The new Partnership reflects a shared commitment to promote broad-based economic growth in Pakistan. Private sector investment was identified as an essential ingredient for growth in the Government of Pakistan's Vision 2025 strategy. The Partnership is part of a larger umbrella of U.S. support to SMEs in Pakistan to help them grow and expand into new markets. It will provide partner banks- Bank Alfalah, JS Bank, Khushhali Bank and First Microfinance Bank- with a loan portfolio guarantee through USAID's Development Credit Authority (DCA). The guarantee will lower the risk to the banks for lending in sectors they would otherwise perceive as being too risky. It will also encourage partner banks to extend longer-term loans and introduce credit products that address the needs of SMEs.

With more access to finance, small and medium businesses are poised to make even larger contributions to the Pakistan economy than they do now. The new U.S.-Pakistan Partnership for Access to Credit will make it possible for dynamic SMEs to be more than small and beautiful. After all, beauty is in the eye of the beholder and for businesses eyeing scale-up, there are few things more attractive than being able to grow.

http://www.huffingtonpost.com/borany-penh/eyeing-business-growth-in_b_6865186.html

Riaz Haq said...

#Chinese, #Pakistani and #Indian groups sue Harvard U. for racial bias in admissions. #Pakistan #India #China http://n.pr/1EjX8hU

A group of more than 60 organizations has filed a complaint with the federal government claiming Harvard holds higher expectations for its Asian applicants than other minorities.

The coalition is made up of nonprofit organizations, including Chinese, Pakistani and Indian groups, and it claims Harvard uses racial quotas to control the number of Asian-Americans on campus.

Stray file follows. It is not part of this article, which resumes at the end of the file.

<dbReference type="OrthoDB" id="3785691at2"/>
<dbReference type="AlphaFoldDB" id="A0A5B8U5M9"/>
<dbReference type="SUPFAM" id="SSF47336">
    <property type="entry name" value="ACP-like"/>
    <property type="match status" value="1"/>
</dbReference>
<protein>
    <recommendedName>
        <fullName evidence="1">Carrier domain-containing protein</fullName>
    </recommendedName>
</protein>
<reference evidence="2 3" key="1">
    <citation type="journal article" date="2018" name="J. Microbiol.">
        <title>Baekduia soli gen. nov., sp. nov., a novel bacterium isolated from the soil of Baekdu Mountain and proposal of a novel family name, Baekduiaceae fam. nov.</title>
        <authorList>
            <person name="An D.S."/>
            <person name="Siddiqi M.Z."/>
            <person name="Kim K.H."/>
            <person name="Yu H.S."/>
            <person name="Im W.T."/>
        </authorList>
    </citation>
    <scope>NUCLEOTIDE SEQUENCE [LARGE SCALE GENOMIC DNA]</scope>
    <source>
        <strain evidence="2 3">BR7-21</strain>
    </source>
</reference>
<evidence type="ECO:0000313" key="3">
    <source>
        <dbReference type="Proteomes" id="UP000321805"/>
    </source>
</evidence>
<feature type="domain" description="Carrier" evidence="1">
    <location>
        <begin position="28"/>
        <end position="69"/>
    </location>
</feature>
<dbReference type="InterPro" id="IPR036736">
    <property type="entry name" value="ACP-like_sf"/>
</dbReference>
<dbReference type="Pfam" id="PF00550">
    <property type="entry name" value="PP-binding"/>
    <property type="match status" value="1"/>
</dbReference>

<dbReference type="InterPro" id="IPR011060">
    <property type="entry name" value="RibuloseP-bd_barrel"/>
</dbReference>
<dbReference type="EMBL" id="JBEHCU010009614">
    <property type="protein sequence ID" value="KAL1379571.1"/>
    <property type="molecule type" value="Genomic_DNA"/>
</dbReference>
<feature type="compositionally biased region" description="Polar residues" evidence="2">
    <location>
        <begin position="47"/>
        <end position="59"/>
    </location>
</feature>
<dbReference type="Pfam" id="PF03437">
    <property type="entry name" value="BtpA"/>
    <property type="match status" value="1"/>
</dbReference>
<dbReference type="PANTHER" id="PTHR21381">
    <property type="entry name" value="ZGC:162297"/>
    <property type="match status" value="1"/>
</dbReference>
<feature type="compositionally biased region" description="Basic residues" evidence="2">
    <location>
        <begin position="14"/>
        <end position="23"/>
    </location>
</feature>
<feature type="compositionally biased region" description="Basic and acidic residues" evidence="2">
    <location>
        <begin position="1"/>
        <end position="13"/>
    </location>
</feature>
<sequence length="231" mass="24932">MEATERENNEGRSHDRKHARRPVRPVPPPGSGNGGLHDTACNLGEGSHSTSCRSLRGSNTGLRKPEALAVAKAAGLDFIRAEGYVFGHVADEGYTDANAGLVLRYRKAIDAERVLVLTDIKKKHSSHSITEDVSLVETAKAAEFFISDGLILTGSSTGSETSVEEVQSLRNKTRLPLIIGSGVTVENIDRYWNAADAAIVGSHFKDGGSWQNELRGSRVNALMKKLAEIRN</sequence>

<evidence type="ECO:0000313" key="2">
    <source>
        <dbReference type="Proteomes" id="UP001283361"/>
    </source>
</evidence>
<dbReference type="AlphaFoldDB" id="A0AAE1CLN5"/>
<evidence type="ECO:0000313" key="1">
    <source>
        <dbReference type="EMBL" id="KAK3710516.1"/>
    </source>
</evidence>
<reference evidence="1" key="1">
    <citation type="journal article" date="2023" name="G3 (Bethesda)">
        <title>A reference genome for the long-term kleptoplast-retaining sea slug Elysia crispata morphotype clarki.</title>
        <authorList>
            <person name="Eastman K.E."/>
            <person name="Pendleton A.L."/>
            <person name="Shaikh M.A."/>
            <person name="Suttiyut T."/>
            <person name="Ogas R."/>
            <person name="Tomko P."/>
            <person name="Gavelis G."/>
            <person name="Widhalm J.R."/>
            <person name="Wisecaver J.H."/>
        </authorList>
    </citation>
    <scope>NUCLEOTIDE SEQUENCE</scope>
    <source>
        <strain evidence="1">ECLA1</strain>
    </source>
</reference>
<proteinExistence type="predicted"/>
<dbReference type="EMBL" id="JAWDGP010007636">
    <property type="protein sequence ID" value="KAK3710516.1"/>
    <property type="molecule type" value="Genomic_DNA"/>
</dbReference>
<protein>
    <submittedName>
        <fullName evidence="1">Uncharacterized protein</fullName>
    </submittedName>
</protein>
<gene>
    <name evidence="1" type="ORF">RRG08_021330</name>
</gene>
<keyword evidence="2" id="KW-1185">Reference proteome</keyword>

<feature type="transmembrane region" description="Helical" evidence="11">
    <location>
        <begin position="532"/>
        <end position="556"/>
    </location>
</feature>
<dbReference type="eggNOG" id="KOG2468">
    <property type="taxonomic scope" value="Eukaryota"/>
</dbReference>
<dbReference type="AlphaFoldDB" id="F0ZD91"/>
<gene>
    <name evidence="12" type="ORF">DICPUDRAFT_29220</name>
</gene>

"Asian-American applicants shouldn't be racially profiled in college admissions," says Swann Lee, a Chinese-American writer from Brookline, Mass. "Asian-Americans should have the playing field leveled."

Lee is the mother of twin 11-year-old boys. She helped organize the coalition because she worries her sons will be discriminated against. She wants Harvard, and other schools, to end race-based admissions.

"A lot of colleges really look up to Harvard and they will see what Harvard is doing and they will do something in the same vain," she says.

So the group filed a complaint with the federal government.

"We are asking the Department of Education and the Department of Justice to look into the black box that is the Harvard admissions process," Lee says, "so we can see what is really going on."

The complaint follows a lawsuit making similar claims that was filed in federal district court last year.

Lee and other members of the coalition cite research that shows to get into Harvard, Asian-Americans have to score much higher on the SAT than white, African-American and Hispanic students. And they say Harvard's admissions process lumps together different groups of Asian applicants into a single, high-performing stereotype.

"We are really diversified, with totally different cultural backgrounds and traditions and philosophies," Lee says.

Harvard officials wouldn't talk on tape, but in a statement, the university said its admissions philosophy complies with the law. The school points out that the percentage of admitted Asian-American students has spiked — from 17 percent a decade ago, to 21 percent. The population of Asian-Americans in the U.S.? Just 6 percent.

So what do students think? The coalition doesn't include groups on campus. Many Asian students I spoke with didn't want to talk about the issue. Some who did, said racism is still a problem here.

"I definitely see instances of it on campus," says Danielle Suh, a senior from Austin, Texas. The 22-year-old Korean-American says she feels discrimination through small, subtle ways. Still, Suh doesn't agree with the premise of the complaint.

"If there is a problem that we're lumping all of these groups that face different structural issues together," Suh says. "Then the response for that is even more nuanced affirmative action policies that give students who have faced different inequities growing up, the opportunity to account for those inequities."

Claims of discrimination against Asian students at elite colleges aren't new at Harvard and elsewhere. The University of North Carolina is battling a lawsuit claiming black and Hispanic students were given preference over Asian-Americans.

One response to the Harvard complaint has come from Asian-American members of the U.S. Commission on Civil Rights, who fear it could be a "back door attack on affirmative action."